This note is a follow on to a previous posting entitled 'A Class of Steganographic Protocols' (sci.crypt.research, 29th Nov 1994).
As background, some comments from William Friedman are apposite. (Taken from: Special Text No 165, 'Elementary Military Cryptography', 1935 edition, Part 4, Section XX)
h. The formation and adoption of fixed habits as regards the phraseology of messages, arrangement of contents, use of punctuation, etc., is a most dangerous practice, and will assist the enemy cryptanalysts very greatly. Routine reports of all kinds should be sent by means and agencies not susceptible of interception.
i. The beginnings and endings of all secret messages are cryptographically their weakest spots and are usually the points first to be attacked and solved by the enemy cryptanalysts. If the address and signature of a message must be cryptographed, this should be done according to a different system than is applied to the interior of the message. Sometimes a special address and signature code must be provided for this purpose, which code must not be employed for any other purpose.
The terms 'beginnings and endings' can be expanded by including the notions of edges, boundaries and discontinuities. Also, the principle should be extended to all processes that are involved in encipherment.
It is usually suggested that padding the plaintext with a random prefix and suffix can be used to disguise stereotypical messages and hide such repetitive formats as greetings and signatures.
Also, it is worth pointing out that the latest generation of word processors are extremely helpful to the cryptanalyst. If, say, a series of memos are generated, using the same text format, printer setup etc, then it is certain that several kilobytes at the start and end of the files are very similar.
1.2 Random Sources
Random ASCII text, Random Generators (One-Time Pads) and Pseudorandom Generators should all be usable in the scheme. Random Text could be quite effective, in particular when text compression is applied subsequently.
1.3 Desirable Features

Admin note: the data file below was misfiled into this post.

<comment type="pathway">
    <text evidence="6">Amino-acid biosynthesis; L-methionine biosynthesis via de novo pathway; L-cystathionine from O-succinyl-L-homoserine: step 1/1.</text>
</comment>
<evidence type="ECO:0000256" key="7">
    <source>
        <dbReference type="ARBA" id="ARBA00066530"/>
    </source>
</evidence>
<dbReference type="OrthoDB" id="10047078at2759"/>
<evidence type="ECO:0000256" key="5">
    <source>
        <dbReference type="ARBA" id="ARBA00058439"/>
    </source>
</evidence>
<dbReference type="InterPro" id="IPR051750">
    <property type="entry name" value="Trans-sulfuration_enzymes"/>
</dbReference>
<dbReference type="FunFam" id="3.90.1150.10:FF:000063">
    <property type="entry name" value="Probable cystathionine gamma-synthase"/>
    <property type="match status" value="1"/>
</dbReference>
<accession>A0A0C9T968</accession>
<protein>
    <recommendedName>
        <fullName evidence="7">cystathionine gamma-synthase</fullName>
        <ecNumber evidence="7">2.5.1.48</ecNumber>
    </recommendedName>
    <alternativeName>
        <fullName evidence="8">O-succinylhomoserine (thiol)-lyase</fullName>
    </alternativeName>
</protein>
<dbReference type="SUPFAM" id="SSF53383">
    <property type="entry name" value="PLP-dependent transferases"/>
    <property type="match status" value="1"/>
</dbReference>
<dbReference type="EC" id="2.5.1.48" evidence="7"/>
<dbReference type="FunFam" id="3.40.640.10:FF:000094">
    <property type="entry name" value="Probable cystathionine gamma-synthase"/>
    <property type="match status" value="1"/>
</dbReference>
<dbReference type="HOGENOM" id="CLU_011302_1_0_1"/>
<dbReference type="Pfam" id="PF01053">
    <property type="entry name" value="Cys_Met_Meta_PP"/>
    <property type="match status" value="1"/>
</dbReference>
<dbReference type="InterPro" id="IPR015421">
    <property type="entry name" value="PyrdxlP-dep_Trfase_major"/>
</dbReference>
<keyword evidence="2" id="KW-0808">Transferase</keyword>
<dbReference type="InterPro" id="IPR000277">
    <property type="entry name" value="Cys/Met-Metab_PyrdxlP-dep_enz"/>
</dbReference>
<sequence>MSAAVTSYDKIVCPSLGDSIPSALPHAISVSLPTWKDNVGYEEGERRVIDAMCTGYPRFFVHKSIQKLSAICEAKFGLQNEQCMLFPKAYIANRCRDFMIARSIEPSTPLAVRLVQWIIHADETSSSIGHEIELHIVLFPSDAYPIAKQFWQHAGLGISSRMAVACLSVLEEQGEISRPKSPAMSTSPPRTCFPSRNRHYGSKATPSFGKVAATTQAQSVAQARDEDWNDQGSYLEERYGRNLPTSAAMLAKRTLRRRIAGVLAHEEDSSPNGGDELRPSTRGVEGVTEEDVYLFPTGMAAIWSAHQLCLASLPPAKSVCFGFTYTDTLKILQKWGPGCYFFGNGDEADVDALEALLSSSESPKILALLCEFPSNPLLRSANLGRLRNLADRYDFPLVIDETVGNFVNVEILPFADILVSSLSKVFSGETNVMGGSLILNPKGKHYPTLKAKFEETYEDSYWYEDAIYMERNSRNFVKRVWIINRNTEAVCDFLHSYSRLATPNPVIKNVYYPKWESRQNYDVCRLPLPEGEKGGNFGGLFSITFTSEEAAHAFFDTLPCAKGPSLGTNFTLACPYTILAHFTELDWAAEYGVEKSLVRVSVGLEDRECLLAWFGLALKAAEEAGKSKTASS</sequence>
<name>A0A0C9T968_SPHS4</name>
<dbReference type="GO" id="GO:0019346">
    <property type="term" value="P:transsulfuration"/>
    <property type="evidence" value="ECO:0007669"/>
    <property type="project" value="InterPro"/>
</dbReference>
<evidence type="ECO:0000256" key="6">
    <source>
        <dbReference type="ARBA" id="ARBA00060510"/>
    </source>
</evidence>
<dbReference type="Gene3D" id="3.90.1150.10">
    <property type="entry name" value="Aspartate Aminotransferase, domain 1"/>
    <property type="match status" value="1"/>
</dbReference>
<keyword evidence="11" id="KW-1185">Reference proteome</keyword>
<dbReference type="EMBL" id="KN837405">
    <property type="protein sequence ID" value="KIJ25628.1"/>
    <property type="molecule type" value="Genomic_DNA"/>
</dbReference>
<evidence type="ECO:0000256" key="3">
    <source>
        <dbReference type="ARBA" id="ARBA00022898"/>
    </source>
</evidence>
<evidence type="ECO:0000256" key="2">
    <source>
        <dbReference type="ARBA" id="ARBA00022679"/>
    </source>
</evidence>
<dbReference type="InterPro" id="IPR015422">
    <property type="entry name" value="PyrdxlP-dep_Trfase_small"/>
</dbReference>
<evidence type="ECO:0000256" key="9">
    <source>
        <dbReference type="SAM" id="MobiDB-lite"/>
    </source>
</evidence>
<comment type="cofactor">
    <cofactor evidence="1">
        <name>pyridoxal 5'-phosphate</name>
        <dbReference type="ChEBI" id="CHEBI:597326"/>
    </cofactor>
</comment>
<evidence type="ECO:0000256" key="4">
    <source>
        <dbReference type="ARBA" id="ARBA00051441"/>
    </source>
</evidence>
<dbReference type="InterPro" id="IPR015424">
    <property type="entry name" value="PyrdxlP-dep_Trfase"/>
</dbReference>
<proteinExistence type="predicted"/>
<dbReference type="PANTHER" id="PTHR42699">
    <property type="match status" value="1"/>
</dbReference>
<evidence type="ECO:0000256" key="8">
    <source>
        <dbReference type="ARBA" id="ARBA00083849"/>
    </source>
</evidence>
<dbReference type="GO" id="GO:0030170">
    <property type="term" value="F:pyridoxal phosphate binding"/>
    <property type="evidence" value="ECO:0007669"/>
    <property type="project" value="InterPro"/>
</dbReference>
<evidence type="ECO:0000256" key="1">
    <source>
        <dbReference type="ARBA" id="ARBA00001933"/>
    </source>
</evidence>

1. The protocol that delineates the random sections must be minimal in order to avoid attack.
2. The protocol must enable the sender to totally control the amount of padding. This will help defeat traffic analysis.
3. It should be possible to apply padding before and/or after encryption.
4. The amount of padding should be variable down to the bit level. This would enable a file to be an integral number of blocks long, without forcing the enclosed message to be aligned on the same boundary.
5. The protocol should be usable in traditional systems such as columnar transposition - facilitating the manipulation of letter frequency characteristics etc.
The method has two features that liken it to the previous posting: a) the use of bit inversion to mark a boundary and b) the use of a known random generator. The process is as follows:
2.1 Adding the Padding
(Assume source file FS, Target file FT)
a. Calculate the number of padding bits PB that satisfy boundary alignment and other criteria.
b. Split PB into header and tail bits, so that PB = PH + PT.
c. Initialise the random generator.
d. Copy PH bits from the random generator to file FT, inverting the last bit.
e. Copy all the bits of file FS to file FT.
f. Copy PT bits from the random generator to a temporary file, inverting the last bit.
g. Append the temporary file (in reverse) to file FT, ie starting with the last bit in the temporary file.
2.2 Removing the padding
a. Initialise the random generator.
b. Compare the generator output with the start of the file and stop when the bitstreams differ. The next bit is the start of the message.
c. Compare the generator output with the end of the file (moving towards the start of the file) and stop when the bitstreams differ. The next bit is the end of the message.
The choice of random generator and its initialisation are left to the implementer. Their parameters must be considered in the light of the overall cryptosystem design.
© November 1995, Keith Lockstone
[Moderator's note: The problem of fixed message headers and endings and standardised message formats (eg "Nothing to report") was a major factor in helping break Enigma. The Allies avoided this with (a) random padding of messages and (b) splitting the message in two and swapping the two halves so that the less-predictable message body was at the start and finish. If my memory serves me correctly, one of the cryptographers operating in Vichy France before it was occupied used to encrypt his dispatches to England with Enigma using this technique, appending "Heil Hitler" as the padding at the end. As far as anyone knows it was never broken].
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